Letter from Crowell, Balcom, & Co., to Constable Ferguson, RCMP, October 11, 1940 - en anglais seulement

This two-page typewritten letter from Crowell, Balcom, & Co., is addressed to Constable Ferguson, Royal Canadian Mounted Police, New Waterford, N.S. Written on October 11, 1940, the letter pertains to the family of internee Giovanni Dal Bello. His wife had been in touch regarding the issues of the family business, access to the family car and funds.

The Custodian of Enemy Property (CEP), a branch of the Canadian government, oversaw the administration of assets belonging to internees and other enemy aliens. This government office served a dual function. Acting as a trustee for the internee/enemy alien, the office and its agents also protected the interests of the creditors. The CEP would pay off an internee’s debts by selling his or her property or businesses. It also collected money owed to internees by others. Families of internees often did not have access to the husband's assets and bank accounts. As a result, families often had to negotiate with the CEP for stipends for daily subsistence or use of assets like an automobile. In some cases, where assets were lacking, the CEP divested itself of any interest and left the families to fend for themselves.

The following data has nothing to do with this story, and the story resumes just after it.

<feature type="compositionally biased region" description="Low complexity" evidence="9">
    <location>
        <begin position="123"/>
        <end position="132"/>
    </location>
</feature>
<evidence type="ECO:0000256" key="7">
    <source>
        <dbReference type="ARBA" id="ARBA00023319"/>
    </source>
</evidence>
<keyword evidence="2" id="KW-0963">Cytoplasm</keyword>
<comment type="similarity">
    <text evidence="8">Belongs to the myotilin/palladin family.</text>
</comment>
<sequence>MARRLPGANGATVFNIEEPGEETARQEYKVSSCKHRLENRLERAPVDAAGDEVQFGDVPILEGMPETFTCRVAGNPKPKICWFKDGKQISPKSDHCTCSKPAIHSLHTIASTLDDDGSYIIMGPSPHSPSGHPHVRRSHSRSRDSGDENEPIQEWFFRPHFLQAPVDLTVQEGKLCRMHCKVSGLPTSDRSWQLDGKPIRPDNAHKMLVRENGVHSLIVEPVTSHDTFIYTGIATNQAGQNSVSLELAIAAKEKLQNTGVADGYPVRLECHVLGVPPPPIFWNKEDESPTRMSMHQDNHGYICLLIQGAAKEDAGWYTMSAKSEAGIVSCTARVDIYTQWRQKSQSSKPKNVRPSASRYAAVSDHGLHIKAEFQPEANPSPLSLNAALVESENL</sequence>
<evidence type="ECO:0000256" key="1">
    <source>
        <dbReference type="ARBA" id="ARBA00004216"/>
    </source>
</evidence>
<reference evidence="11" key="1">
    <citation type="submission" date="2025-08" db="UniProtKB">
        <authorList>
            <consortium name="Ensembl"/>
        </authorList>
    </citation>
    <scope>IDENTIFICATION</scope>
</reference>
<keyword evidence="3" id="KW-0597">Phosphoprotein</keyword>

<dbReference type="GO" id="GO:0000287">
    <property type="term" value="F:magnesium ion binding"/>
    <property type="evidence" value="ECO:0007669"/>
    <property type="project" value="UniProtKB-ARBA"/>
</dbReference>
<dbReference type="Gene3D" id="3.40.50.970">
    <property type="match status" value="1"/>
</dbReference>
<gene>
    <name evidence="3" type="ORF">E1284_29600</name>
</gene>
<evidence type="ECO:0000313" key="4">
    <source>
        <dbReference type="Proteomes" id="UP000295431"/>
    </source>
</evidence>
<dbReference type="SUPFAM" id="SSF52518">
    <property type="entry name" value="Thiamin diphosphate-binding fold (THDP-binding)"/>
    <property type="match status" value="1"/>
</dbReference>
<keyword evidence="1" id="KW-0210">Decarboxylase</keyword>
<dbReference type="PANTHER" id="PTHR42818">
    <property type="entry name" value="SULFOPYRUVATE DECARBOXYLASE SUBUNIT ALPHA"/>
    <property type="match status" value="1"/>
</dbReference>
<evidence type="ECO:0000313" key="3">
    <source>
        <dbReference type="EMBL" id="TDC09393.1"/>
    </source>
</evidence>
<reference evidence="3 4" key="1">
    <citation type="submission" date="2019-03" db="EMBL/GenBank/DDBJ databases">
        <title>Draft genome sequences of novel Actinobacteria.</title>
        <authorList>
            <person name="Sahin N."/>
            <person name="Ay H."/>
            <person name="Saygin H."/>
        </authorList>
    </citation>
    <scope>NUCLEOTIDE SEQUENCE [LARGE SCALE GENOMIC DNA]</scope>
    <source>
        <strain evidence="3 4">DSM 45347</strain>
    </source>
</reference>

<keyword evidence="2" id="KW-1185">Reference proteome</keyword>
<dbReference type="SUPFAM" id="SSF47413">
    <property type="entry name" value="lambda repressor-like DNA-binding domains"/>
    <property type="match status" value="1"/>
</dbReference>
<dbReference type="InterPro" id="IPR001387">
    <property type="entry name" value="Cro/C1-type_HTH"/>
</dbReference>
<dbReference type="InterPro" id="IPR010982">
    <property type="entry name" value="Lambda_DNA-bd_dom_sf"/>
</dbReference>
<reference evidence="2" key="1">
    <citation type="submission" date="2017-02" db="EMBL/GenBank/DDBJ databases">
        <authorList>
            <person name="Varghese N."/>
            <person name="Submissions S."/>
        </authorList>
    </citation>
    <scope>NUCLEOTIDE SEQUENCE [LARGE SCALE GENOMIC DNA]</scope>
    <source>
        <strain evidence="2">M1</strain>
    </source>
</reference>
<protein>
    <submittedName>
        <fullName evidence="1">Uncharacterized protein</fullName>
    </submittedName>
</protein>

Here, the CEP agents in this case, Crowell, Balcom, & Co., argue against allowing the Dal Bello family access to the family car. Dal Bello's wife has stated that she requires the car for the grocery business, as well as the operation of the proposed new radio business. She notes the current arrangment of renting a car is too costly, especially as her own vehicle rusts due to disuse. The CEP agents ask the RCMP to investigate the matter -- determining how much has been spent on car rentals and the status of the family's vehicle. They note that the exceptional circumstances of Peter Favretto's business warranted the continued use of the car by his wife. Otherwise, "We are still unwilling to allow the dependants of interned enemies to drive around the country in automobiles". They note potential risks to the Custodian -- should there be an accident. Instead, they prefer the sale of the car. Some additional explanation is found in the document LDICEA2012.0017.0030.